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Improving maths uptake

30/12/2014 Kelly
The coalition government has been making concerted efforts to boost the uptake of maths in recent years, as it believes the subject is vital for future economic growth and for securing young people's futures.

A number of initiatives have been launched, while several interventions can be made to ensure pupils consider this line of study.

Information-based interventions

Earlier this month, a report by the University of Birmingham revealed a simple and cost-effective solution for those in teaching jobs to improve children's uptake of maths.

Providing better information about potential earnings would encourage pupils to study the subject at A-level, researchers found.

However, subjects such as art and biology proved less popular with pupils when they were given details of projected salaries.

Peter Davies, professor of education policy research at the University of Birmingham, who led the study, said: "At the core of this project has been a randomised controlled trial in which we gave pupils information about variation in graduate wages to see if this affected their subject choices.

"We found that the expectation of a higher salary increased take-up of maths quite considerably."

A total of 5,597 pupils aged 15-16 took part in the study. They were told the average salary they could expect to be earning for each option at age 30, based on labour market data.

Pupils who received the information on graduate earnings were 39 per cent more likely to study maths than students in the control schools. In addition, they were 27 per cent less likely to study biology and 39 per cent less likely to study computing.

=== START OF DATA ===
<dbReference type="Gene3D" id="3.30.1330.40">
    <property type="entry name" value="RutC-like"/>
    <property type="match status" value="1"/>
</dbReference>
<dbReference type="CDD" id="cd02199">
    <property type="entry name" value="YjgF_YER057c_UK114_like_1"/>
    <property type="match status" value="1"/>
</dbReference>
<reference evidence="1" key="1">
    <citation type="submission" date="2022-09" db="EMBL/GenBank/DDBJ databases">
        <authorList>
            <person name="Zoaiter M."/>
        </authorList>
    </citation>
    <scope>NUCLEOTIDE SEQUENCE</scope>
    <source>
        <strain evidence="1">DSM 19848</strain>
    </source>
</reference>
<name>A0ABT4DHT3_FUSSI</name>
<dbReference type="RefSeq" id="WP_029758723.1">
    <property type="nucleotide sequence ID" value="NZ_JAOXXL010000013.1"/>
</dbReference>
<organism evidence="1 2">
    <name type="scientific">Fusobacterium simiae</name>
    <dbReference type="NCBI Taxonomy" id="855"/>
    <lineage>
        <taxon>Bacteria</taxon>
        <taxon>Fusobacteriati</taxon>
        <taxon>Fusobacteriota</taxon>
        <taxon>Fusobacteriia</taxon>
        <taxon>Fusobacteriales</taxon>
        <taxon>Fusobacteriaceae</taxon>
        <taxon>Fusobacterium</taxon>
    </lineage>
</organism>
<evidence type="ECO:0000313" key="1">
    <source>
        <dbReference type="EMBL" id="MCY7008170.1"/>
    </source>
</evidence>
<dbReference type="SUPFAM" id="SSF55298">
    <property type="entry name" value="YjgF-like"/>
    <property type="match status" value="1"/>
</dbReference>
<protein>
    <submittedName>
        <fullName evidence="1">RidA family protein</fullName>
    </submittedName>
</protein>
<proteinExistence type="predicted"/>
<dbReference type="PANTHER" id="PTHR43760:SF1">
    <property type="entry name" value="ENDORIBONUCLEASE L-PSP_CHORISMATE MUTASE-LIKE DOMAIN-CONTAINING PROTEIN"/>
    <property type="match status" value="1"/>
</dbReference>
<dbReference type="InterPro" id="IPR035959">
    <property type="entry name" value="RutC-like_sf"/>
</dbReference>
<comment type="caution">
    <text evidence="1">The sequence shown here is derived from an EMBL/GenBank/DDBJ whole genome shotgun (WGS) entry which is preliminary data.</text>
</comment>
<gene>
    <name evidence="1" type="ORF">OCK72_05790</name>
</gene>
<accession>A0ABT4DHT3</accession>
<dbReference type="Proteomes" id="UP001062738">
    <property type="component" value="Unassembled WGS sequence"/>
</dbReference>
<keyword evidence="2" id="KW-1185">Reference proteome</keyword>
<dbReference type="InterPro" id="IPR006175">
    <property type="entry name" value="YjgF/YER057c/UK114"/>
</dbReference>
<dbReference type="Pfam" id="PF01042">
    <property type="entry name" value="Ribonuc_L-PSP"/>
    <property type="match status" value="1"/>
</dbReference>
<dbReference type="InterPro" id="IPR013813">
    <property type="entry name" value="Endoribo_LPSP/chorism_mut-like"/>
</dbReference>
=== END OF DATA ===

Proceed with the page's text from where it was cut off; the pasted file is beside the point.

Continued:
Professor Davies said the study was important because it shows there is an alternative to the government's maths baccalaureate system, which "forces" youngsters to study a subject they do not enjoy or at which they do not perform well.

Core maths qualifications

News of the University of Birmingham study came shortly after the government announced the launch of six new core maths qualifications.

These are intended to provide an opportunity for youngsters who obtain at least a grade C at GCSE level to continue studying the subject, maintaining and developing their skills even if they do not wish to pursue a full A-level.

Included in school and college performance tables from 2017 and as part of the TechBacc (Technical Baccalaureate) measure from 2016, the six new qualifications will help to ensure the majority of young people carry on studying maths to age 18 by 2020.

Developed with the support of employers, many involve the study of practical uses of maths, such as analysing trends in population growth or calculating changes in average house prices over the course of a year.

Schools reform minister Nick Gibb said the qualifications "will help address a 16 to 18 'maths gap', whereby students who achieve a good maths grade at GCSE currently drop the subject and start to lose their confidence and skills".

Teacher exchange

The government has been particularly keen to introduce methods pioneered in other countries that could raise attainment levels in the UK.

In November, teachers from the Chinese city of Shanghai were placed in primary schools around Britain, where they used methods such as 'teaching to the top', which reinforces expectations that all students are capable of achieving high standards, and advocates rapid intervention to prevent pupils falling behind.

Teachers in Shanghai place a strong emphasis on establishing core skills at a young age, providing a solid grounding for them to move on to more advanced concepts.

As part of the maths hub programme, the Chinese teachers led master-classes and training sessions with other local schools, passing on their expertise to teachers in the UK.

The initiative followed the visit of 71 English teachers to high-performing schools and colleges in Shanghai, where they identified techniques that would work well in their own classrooms.

Posted by Theo FouldsADNFCR-2164-ID-801767920-ADNFCR
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